It’s not just marine creatures that are suffering out at sea. As resources become more scarce, the unregulated fishing industry is becoming more cut-throat. Laborers are regularly working on fishing vessels for inhumane hours for no pay—Southeast Asia has become a hotspot for these trafficked workers. This is terrible in itself, but these rogue fishing companies are also unlikely to be paying any attention to environmental protection laws and are often overfishing to boot.
What you can do: It’s tricky to work out where supermarket fish comes from. The Monterey Bay Aquarium’s Seafood Watch program has a Seafood Slavery Risk Tool to help inform consumers and businesses.
Commercial whaling was such a problem in the 20th century that whale populations plummeted—the blue whales of the Antarctic were almost exterminated entirely. However, a worldwide ban on commercial whaling in 1986—honored by all but three countries—is helping whale populations recover, although a 2017 Australian study found they won’t have recovered to even half of their pre-whaling numbers by 2100. Japan, Iceland, and Norway all continue whaling, with some fleets killing hundreds of whales every year.
What you can do: Not much, unless you live in Japan, Iceland, or Norway. But you can support charities like Whale & Dolphin Conservation USA.
It’s not just oil and gas that is hunted for under the seas. As technology advances, new demand for precious minerals increases. Manganese nodules, which are found in rocks on the seafloor, produce industrial metal alloys like stainless steel. Cobalt, nickel, thallium and also found buried in the seabeds, which often nurture diverse ecosystems. Companies are setting up mining operations that can potentially disrupt delicate sealife by scraping the ocean floor.
What you can do: These precious minerals are often used in things like smartphones and, ironically, green technologies like solar panels. Instead of rushing to buy the newest technology, hang on to your existing phone, and repair it if it breaks instead of throwing it away.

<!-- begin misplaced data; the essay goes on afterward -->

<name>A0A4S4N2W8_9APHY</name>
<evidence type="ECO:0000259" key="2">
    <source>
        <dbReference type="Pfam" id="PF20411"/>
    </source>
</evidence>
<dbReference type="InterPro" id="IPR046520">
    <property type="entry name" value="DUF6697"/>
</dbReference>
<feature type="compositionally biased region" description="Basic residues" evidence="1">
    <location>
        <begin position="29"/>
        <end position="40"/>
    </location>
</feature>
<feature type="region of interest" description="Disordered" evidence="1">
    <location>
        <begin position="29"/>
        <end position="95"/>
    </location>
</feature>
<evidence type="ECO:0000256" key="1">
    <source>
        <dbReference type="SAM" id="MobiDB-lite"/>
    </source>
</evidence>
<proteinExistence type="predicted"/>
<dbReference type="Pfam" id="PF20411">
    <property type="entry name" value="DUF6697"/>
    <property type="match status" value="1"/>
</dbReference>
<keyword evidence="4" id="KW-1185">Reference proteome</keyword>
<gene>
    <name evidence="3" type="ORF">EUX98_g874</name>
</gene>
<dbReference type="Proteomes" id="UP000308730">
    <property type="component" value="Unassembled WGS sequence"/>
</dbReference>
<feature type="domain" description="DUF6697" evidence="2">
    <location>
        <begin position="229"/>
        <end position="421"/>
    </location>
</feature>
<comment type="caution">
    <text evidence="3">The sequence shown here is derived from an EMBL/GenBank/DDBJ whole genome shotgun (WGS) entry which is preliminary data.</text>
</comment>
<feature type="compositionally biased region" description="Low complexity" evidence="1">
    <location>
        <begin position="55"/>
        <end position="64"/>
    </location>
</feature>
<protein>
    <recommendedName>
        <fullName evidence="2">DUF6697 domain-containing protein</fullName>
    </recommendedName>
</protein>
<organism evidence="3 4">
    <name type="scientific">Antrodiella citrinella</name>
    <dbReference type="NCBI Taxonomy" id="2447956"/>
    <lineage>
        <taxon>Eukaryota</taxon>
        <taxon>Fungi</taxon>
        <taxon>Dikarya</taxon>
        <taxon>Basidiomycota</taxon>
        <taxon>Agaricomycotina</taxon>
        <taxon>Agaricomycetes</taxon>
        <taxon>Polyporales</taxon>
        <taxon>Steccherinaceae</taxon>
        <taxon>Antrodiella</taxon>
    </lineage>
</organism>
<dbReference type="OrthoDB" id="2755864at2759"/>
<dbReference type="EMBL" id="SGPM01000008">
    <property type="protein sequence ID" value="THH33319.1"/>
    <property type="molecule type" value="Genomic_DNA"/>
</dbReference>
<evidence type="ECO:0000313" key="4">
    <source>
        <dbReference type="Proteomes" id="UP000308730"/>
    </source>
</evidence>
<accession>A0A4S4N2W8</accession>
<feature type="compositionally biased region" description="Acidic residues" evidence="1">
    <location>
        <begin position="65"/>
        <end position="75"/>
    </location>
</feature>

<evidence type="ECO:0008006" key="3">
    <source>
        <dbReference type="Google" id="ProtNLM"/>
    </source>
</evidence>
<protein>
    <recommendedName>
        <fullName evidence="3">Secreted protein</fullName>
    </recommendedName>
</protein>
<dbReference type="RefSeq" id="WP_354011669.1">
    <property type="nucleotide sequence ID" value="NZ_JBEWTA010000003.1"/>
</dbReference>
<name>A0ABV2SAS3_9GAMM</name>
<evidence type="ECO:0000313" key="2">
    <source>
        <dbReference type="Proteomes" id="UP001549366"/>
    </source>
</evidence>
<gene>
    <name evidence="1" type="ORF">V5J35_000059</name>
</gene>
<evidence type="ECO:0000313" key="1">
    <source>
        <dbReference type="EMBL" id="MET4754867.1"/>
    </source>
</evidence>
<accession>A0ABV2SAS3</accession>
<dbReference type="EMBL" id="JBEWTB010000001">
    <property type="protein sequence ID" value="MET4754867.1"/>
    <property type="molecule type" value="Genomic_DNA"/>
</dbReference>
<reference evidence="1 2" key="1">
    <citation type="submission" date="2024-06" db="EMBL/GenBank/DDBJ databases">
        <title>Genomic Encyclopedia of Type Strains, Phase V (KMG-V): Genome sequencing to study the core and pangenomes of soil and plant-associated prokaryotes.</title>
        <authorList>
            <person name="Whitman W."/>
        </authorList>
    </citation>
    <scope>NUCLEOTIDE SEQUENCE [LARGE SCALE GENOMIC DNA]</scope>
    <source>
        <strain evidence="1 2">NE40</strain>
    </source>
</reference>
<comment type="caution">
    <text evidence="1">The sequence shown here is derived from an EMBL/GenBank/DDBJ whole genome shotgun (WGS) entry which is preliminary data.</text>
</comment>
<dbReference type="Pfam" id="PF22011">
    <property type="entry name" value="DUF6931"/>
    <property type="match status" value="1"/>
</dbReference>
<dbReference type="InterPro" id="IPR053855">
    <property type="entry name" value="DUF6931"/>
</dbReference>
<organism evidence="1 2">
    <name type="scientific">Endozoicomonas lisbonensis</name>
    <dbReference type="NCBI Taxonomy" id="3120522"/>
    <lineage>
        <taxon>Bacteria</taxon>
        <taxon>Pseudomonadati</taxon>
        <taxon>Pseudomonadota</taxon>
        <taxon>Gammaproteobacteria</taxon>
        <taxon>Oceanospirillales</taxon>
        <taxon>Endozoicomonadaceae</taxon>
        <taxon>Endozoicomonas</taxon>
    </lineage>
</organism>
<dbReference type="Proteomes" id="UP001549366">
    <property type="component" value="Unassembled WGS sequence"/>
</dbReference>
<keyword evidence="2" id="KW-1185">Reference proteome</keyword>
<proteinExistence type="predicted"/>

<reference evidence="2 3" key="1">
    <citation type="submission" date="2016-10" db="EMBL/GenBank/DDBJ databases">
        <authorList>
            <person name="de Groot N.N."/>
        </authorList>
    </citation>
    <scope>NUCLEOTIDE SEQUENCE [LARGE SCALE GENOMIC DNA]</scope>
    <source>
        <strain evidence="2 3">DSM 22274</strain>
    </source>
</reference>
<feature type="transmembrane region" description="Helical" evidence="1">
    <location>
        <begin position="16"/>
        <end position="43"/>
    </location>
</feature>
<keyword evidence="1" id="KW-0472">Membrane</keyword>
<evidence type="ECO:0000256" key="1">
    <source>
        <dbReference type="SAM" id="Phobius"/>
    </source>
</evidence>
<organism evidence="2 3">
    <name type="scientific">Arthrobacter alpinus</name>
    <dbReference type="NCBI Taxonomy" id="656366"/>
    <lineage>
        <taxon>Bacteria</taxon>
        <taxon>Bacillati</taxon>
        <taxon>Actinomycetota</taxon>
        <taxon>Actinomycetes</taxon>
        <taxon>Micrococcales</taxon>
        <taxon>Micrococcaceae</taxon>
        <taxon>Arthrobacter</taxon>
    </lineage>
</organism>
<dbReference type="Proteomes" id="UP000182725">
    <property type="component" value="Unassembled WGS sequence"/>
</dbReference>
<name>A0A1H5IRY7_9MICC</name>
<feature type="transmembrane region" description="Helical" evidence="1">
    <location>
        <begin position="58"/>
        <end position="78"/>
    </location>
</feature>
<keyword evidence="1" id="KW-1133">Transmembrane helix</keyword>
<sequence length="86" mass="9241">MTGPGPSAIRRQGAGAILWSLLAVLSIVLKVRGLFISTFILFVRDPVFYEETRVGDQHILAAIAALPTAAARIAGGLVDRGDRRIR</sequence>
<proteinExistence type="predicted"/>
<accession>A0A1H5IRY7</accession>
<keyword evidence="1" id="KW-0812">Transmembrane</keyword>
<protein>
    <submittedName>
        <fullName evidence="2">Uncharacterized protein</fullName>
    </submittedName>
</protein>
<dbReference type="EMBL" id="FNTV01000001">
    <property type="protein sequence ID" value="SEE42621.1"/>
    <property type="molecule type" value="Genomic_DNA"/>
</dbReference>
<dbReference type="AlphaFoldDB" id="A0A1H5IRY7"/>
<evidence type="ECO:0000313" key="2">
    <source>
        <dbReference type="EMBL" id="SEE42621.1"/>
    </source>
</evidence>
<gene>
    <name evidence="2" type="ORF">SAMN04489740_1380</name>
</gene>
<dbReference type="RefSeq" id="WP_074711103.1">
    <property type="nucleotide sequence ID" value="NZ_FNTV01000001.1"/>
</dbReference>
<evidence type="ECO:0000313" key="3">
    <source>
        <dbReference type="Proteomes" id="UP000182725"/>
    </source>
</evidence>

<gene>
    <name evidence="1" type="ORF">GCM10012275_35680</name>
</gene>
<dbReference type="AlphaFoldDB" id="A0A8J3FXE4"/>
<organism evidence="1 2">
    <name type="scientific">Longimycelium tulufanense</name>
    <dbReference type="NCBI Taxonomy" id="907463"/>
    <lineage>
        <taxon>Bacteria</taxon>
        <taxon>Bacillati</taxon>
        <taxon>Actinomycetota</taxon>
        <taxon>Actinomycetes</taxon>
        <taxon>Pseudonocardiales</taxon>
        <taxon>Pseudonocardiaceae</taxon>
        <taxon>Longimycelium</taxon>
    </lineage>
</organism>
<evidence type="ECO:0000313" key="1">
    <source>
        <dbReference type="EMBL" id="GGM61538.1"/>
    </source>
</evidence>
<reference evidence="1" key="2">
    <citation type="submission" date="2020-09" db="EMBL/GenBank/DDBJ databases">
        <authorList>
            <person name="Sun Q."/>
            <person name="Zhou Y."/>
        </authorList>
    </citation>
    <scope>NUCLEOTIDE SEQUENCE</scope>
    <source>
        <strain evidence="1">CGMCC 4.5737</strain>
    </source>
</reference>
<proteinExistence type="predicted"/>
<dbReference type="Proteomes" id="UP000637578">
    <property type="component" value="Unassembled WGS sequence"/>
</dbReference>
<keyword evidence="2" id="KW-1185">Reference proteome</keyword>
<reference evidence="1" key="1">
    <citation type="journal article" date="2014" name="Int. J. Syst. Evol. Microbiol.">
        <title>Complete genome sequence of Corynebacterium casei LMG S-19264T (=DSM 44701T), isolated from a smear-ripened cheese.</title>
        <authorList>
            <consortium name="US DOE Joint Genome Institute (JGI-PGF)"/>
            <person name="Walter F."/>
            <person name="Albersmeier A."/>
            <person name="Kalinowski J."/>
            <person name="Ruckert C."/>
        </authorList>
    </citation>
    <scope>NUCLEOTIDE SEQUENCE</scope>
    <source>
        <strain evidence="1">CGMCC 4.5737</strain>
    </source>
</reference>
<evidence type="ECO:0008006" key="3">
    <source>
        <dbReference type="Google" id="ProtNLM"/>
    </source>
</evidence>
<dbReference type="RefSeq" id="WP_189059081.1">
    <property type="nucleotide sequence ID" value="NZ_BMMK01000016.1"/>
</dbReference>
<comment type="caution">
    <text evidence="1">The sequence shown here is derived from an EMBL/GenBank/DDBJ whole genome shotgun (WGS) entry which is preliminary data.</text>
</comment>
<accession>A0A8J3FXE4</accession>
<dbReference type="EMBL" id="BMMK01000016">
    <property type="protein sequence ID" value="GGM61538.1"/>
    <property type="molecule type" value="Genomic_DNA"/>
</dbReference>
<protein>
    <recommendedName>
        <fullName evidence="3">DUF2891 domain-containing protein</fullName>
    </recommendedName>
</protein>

Whales and dolphins communicate and hunt using sonic signals. But this process is being disrupted by the noise of the sea industry, from shipping to the gas industry to military sonar. This noise pollution has lead female whales to miss the sound of singing males whales, causing lost mating opportunities, and has even caused whale strandings. Noise produces constant, low-level stress in sea creatures, which has unknown long-term effects.
What you can do: Raise awareness of this lesser-known issue. “Scientists know we have a noise problem,” marine scientist Christopher Clark told Yale Environment 360 in 2016. “We need to get this into the press, we need to go to town hall meetings and let people know what is happening out there so that we can get meaningful political action to address this.”
Melting ice caps
Rising temperatures have caused Arctic and Antarctic ice caps to melt. This threatened Arctic ecosystems, making polar bears homeless and driving away Antarctic krill and the many animals that feed on them. It also impacts the production of ice-dependent algae, which feeds Arctic cod.
What you can do: A 2016 study the journal Science found that for every ton of carbon dioxide emitted, around 32 square feet of ice disappears. Cutting your own carbon footprint, and supporting green politicians, are small steps towards helping the ice cap destruction.
Coral reef degradation
The WWF says that if the sea warms at its current rate, they will become too warm for coral reefs by 2050. Coral reefs are already in bad shape thanks to overfishing of the species that keep the reefs free of algae, as well as coral bleaching which is already occurring from overheating. Two-thirds of Australia’s famous Great Barrier Reef has already been destroyed by bleaching.
What you can do: Former Special Forces soldiers can join the Force Blue project, which transplants endangered coral into new homes. But the only sustainable solution is to reduce global carbon emissions to stop the warmer temperatures from bleaching the coral.